Commenting on the future trends that he would like to see in this segment, Ray said, “In 2012, I would like to see how these channels cater to different segments. India is a big country and it has plenty of food, so it is difficult to settle everywhere. Either you would be a good North Indian or South Indian food channel.”

Meanwhile, reacting to his channel’s success, Sanjeev Kapoor, MD, FoodFood, said, “I am very happy that this has happened. We believed that our channel would be the best, and it happened.”

He affirmed that one needed to have a deep understanding about the category. “It is not cricket or a music channel. You need to understand food and need to think like a foodie for your channel to work. Have passion for food and you will do well,” he advised.

The year of 2012 could see food and lifestyle channels firming base and getting greater acceptance from the Indian audience.

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Independent thinking in 2011's ad biz

2011 will be remembered as the year when ‘the Kolaveri Di effect’ and ‘Annagiri’ showed the ad industry several new ways to engage people

By Deepika Bhardwaj | Jan 11, 2012 1:02 PM   |   6 min read

Independent thinking in 2011's ad biz

The year 2011 marked the beginning of a new decade and also the beginning of a new change that is set to permeate in every sphere of communication. 2011 was a year of the rise of the independent agencies. Taproot India, Creativeland Asia, Law & Kenneth made sure that the bells kept ringing from January until December with awards, pitch wins and their amazing work. Omnicom’s buyout of Mudra sparked a fight, which is going to be much more aggressive in India in the years to come. ICC World Cup followed by the IPL was a treat for advertisers. Anna Hazare’s campaigns rocked every possible corridor, touched every person and succeeded in driving the point that engaging the country for a cause its people stands for and making noise about it will be more important in creating a movement than mere awareness of it.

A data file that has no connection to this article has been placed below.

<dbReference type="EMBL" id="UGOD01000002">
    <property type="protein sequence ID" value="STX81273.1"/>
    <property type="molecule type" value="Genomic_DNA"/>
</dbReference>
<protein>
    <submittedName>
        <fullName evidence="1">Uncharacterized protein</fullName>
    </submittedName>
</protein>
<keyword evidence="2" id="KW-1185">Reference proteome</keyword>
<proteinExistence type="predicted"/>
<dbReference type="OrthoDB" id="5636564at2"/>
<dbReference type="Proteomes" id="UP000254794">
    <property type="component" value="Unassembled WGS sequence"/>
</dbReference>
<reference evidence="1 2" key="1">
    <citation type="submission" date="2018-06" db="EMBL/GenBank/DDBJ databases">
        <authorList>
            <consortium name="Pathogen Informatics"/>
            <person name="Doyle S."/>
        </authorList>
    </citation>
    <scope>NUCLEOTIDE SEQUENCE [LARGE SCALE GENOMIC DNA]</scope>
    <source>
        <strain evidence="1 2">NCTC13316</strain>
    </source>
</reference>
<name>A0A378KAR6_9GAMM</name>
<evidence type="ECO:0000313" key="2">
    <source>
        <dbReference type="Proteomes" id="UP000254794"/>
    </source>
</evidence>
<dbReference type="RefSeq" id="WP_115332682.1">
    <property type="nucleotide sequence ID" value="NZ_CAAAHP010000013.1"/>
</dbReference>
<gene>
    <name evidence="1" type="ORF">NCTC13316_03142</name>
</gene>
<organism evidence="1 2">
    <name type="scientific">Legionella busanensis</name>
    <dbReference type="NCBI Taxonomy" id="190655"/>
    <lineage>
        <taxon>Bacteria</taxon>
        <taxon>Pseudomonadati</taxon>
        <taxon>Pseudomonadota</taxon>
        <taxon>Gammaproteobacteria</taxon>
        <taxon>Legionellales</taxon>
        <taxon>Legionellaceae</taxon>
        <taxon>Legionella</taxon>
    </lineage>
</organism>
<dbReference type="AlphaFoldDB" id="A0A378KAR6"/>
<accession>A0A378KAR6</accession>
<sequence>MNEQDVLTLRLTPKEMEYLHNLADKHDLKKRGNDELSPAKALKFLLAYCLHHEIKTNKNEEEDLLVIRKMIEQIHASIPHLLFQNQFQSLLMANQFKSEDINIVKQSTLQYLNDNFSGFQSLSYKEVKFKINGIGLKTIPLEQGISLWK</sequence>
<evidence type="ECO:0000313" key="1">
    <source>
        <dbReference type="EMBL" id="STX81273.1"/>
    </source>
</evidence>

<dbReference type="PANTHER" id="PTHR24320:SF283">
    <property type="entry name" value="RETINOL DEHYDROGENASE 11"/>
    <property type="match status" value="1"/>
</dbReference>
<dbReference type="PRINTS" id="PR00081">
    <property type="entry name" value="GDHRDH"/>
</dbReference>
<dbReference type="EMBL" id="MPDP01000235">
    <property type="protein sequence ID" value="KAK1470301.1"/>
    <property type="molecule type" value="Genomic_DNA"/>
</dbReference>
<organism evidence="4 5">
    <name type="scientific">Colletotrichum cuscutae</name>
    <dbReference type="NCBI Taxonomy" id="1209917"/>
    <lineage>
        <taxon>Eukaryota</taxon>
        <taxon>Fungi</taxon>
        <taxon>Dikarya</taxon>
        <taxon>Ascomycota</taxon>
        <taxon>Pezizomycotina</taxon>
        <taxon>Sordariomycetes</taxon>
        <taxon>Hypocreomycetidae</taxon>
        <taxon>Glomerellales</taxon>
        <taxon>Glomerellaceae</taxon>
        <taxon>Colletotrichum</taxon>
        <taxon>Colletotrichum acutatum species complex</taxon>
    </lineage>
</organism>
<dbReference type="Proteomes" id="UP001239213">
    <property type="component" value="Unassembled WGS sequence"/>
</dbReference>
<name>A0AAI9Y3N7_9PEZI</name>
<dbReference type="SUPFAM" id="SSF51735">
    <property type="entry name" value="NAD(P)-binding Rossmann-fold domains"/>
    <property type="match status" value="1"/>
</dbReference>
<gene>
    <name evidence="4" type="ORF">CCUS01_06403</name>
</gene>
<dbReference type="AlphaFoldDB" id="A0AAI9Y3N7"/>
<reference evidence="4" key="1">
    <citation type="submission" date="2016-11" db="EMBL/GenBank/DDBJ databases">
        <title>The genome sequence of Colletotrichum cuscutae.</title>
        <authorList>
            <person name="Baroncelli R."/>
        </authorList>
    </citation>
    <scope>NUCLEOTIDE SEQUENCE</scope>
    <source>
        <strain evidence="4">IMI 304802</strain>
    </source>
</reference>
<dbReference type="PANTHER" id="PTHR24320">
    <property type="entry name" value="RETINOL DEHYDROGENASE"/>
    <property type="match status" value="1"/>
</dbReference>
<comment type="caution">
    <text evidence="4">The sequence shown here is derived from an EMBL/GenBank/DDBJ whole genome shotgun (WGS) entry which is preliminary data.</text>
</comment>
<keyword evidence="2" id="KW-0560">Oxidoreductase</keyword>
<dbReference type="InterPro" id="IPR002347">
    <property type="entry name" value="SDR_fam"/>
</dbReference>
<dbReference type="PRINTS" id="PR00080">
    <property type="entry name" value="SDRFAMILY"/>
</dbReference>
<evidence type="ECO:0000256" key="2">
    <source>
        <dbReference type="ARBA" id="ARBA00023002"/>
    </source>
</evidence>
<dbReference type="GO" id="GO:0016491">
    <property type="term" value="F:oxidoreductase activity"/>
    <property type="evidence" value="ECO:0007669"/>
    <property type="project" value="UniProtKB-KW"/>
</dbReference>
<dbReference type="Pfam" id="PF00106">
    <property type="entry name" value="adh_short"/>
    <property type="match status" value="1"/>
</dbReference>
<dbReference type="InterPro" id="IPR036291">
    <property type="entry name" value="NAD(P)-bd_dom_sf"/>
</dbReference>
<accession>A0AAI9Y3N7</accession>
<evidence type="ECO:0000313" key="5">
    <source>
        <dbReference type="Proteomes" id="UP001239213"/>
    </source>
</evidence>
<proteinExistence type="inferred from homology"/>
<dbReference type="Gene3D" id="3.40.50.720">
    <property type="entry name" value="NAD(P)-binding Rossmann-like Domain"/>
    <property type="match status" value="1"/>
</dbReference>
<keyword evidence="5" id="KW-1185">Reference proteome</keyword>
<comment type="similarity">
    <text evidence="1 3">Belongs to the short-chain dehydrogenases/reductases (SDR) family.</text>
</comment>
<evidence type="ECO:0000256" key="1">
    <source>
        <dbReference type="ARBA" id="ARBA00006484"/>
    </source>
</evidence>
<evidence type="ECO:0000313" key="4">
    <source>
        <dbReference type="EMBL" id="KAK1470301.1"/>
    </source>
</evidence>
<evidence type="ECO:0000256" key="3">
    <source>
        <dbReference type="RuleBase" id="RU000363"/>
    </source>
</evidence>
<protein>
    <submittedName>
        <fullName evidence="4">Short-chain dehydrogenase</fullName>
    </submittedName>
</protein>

This will also go down as the year when across the world, the power moved into the hands of the consumers who then went on to decide the destiny of the brands they like or hate. The industry grew a healthy double digit growth, but rising interest rates, the constant inflationary pressure and also the weakening of the rupee depressed the overall sentiment.